1. Whole body cryotherapy is the brief application of very cold air to the body (from the neck down). Whole body cryotherapy is extremely anti-inflammatory—cold exposure causes vasoconstriction in all blood vessels which evacuates inflammatory markers. Once evacuated, inflammation is detoxified through the lymphatic system. Whole body cryotherapy also triggers the release of blood-borne anti-inflammatory biochemicals; these cytokines travel throughout the body, including areas which are NOT directly exposed to the cold, reducing cellular inflammation. Whole body cryotherapy is an excellent tool for reducing systemic inflammation. Whole body cryotherapy has also been shown to increase anti-oxidant levels in the body. By                  increasing anti-oxidants, oxidative stress is reduced in the skin and sebum is much less likely to be  oxidized; bacterial infection in the skin pores is also less likely to occur.
  2.  ChillRx Cryotherapy also uses local cryotherapy to treat acne.  Local cryotherapy applies very     cold air directly to acne-affected skin. The cold air causes immediate local vasoconstriction, shrinking inflamed pimples and reducing redness. Local cryotherapy (when applied to the face is called CryoFacial) reduces mild scaring, redness, swelling and pain related to acne. There is visible cosmetic improvement to the skin when local cryotherapy is applied.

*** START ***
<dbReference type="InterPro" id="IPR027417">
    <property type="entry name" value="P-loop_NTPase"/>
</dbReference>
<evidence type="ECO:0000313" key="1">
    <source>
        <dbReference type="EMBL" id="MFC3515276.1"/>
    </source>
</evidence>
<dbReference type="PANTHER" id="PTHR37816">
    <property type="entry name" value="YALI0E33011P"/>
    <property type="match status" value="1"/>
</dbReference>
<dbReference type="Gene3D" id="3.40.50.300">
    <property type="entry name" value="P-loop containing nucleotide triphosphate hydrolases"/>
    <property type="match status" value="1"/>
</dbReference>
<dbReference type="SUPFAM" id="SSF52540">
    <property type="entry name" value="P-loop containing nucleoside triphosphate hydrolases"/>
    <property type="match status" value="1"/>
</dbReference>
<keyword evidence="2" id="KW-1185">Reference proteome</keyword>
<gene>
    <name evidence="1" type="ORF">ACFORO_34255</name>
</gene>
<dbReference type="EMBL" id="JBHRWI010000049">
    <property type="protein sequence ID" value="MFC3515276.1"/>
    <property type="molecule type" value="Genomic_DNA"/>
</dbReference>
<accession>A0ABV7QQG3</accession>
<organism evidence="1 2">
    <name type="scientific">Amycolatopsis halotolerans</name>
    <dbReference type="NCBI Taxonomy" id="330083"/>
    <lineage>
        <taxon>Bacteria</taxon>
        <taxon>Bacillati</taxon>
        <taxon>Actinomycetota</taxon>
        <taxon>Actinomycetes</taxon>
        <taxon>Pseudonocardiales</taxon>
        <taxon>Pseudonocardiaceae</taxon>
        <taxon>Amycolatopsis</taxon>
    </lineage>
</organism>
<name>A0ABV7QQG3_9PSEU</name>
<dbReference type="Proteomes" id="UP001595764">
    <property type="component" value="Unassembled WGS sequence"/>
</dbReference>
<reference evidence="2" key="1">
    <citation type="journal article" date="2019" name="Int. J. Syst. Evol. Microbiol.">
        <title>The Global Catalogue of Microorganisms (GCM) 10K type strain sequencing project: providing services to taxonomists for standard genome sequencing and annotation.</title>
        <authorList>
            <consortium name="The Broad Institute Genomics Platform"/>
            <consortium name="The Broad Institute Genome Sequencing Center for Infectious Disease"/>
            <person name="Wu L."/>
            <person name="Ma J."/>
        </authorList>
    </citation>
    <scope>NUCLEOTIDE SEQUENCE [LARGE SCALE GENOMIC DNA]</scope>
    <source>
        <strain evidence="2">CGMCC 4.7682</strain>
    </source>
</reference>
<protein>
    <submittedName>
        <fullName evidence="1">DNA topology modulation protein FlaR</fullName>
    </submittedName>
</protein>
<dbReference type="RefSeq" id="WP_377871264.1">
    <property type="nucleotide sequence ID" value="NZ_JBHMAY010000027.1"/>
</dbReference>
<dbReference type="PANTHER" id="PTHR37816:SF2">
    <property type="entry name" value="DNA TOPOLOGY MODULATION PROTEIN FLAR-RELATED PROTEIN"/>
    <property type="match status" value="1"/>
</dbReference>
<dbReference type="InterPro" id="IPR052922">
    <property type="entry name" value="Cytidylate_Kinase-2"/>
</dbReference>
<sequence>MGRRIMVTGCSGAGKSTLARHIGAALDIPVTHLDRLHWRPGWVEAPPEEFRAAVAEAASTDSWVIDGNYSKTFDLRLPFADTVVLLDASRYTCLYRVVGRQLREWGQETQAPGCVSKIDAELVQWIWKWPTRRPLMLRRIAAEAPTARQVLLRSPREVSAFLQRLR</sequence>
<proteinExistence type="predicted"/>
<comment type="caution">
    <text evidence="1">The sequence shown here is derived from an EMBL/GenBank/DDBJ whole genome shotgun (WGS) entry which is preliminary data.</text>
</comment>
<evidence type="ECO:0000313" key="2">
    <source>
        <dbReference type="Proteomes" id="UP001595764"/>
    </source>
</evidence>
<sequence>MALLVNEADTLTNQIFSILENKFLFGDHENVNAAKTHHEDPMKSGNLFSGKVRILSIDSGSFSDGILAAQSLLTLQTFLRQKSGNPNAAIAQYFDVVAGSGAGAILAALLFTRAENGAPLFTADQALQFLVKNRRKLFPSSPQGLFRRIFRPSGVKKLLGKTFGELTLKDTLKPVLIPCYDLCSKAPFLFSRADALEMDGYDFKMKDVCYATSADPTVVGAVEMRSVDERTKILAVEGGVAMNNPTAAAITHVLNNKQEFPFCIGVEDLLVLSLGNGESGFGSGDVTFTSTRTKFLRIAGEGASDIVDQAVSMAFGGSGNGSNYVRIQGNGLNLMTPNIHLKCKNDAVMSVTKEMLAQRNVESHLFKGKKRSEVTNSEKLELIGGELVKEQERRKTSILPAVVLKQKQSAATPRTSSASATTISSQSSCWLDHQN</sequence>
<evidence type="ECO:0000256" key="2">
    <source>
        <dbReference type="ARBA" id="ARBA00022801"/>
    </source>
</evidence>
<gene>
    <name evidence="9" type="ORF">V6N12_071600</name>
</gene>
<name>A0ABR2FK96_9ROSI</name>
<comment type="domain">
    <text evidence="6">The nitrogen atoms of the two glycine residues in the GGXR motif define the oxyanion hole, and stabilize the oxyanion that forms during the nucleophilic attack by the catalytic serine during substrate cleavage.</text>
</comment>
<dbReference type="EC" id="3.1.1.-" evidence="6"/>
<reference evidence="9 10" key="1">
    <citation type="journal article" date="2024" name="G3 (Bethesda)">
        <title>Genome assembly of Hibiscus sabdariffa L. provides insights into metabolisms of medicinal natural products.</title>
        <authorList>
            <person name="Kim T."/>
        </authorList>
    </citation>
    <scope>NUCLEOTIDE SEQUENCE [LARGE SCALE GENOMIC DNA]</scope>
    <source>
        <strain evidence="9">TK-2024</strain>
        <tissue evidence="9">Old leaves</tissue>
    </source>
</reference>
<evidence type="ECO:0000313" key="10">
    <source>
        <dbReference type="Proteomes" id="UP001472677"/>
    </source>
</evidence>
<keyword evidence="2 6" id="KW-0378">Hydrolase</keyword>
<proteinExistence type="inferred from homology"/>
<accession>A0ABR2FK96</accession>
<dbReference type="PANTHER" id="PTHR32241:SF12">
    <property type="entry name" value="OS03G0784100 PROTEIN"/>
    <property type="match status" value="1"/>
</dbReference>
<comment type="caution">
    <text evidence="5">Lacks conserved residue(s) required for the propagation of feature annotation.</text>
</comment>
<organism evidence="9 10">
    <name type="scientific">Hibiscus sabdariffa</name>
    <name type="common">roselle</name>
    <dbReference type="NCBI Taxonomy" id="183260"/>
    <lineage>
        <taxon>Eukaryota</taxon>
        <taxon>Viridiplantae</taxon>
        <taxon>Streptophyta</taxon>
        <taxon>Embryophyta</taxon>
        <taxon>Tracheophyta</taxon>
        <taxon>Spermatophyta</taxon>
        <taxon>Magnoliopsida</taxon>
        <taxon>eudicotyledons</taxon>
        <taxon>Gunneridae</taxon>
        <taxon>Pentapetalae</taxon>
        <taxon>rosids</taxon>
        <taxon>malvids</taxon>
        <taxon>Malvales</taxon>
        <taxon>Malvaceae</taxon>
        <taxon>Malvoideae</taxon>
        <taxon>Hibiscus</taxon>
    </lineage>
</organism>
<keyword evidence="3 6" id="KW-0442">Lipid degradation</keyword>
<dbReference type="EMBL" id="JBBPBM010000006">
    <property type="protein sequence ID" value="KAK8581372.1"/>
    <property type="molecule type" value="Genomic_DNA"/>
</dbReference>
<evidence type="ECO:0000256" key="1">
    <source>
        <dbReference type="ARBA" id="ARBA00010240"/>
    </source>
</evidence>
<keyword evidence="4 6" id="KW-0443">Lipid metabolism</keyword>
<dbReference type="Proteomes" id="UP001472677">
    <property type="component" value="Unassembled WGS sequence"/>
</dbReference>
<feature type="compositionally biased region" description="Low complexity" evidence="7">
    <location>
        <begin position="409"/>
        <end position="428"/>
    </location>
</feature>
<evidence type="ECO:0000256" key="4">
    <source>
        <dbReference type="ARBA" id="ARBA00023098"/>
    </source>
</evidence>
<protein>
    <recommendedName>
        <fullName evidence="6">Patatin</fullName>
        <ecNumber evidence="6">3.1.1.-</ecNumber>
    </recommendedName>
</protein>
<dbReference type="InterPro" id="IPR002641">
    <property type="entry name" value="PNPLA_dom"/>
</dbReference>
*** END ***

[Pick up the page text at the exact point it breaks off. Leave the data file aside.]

Managing inflammation and correcting antioxidant depletion often brings much needed relief for acne patients. Preventing local inflammation in the skin and lowering systemic inflammation in the body are the keys to clear skin. ChillRx Cryotherapy offers medically formulated cryotherapy treatment programs for acne. Our medical staff has designed our acne treatment program to be the most effective, efficient and safe protocol available. We offer student discounts and a comprehensive, non-pharmaceutical approach to solving the problem of acne.

Call us at 908.228.5711 or email us for more information: info@chillcryo.net

Please visit our website for more information: www.chillcryo.ent

ChillRx Franchises are now available! We offer a turn-key cryotherapy center model with over 50 medically formulated easy-to-implement treatment programs! Visit our website for more information:

www.chillcryo.net/franchise

Sources:

Does the plasma level of vitamins A and E affect acne condition?

http://www.ncbi.nlm.nih.gov/pubmed/16681594

OXIDANT/ANTIOXIDANT STATUS IN OBESE ADOLESCENT FEMALES WITH ACNE VULGARIS

http://www.ncbi.nlm.nih.gov/pmc/articles/PMC…

The role of the antioxidative defense system in papulopustular acne.

http://www.ncbi.nlm.nih.gov/pubmed/11349462

Tissue and blood superoxide dismutase activities and malondialdehyde levels in different clinical severities of acne vulgaris.

http://www.ncbi.nlm.nih.gov/pubmed/18684157

Oxidative stress in patients with acne vulgaris.

http://www.ncbi.nlm.nih.gov/pmc/articles/PMC…

Superoxide dismutase and myeloperoxidase activities in polymorphonuclear leukocytes in acne vulgaris.

http://www.ncbi.nlm.nih.gov/pubmed/16001098

Erythrocyte glutathione peroxidase activity in acne vulgaris and the effect of selenium and vitamin E treatment.

http://www.ncbi.nlm.nih.gov/pubmed/6203294

Clinical implications of lipid peroxidation in acne vulgaris: old wine in new bottles.

http://www.unboundmedicine.com/medline/ebm/r…

Sebaceous gland lipids

http://www.ncbi.nlm.nih.gov/pmc/articles/PMC…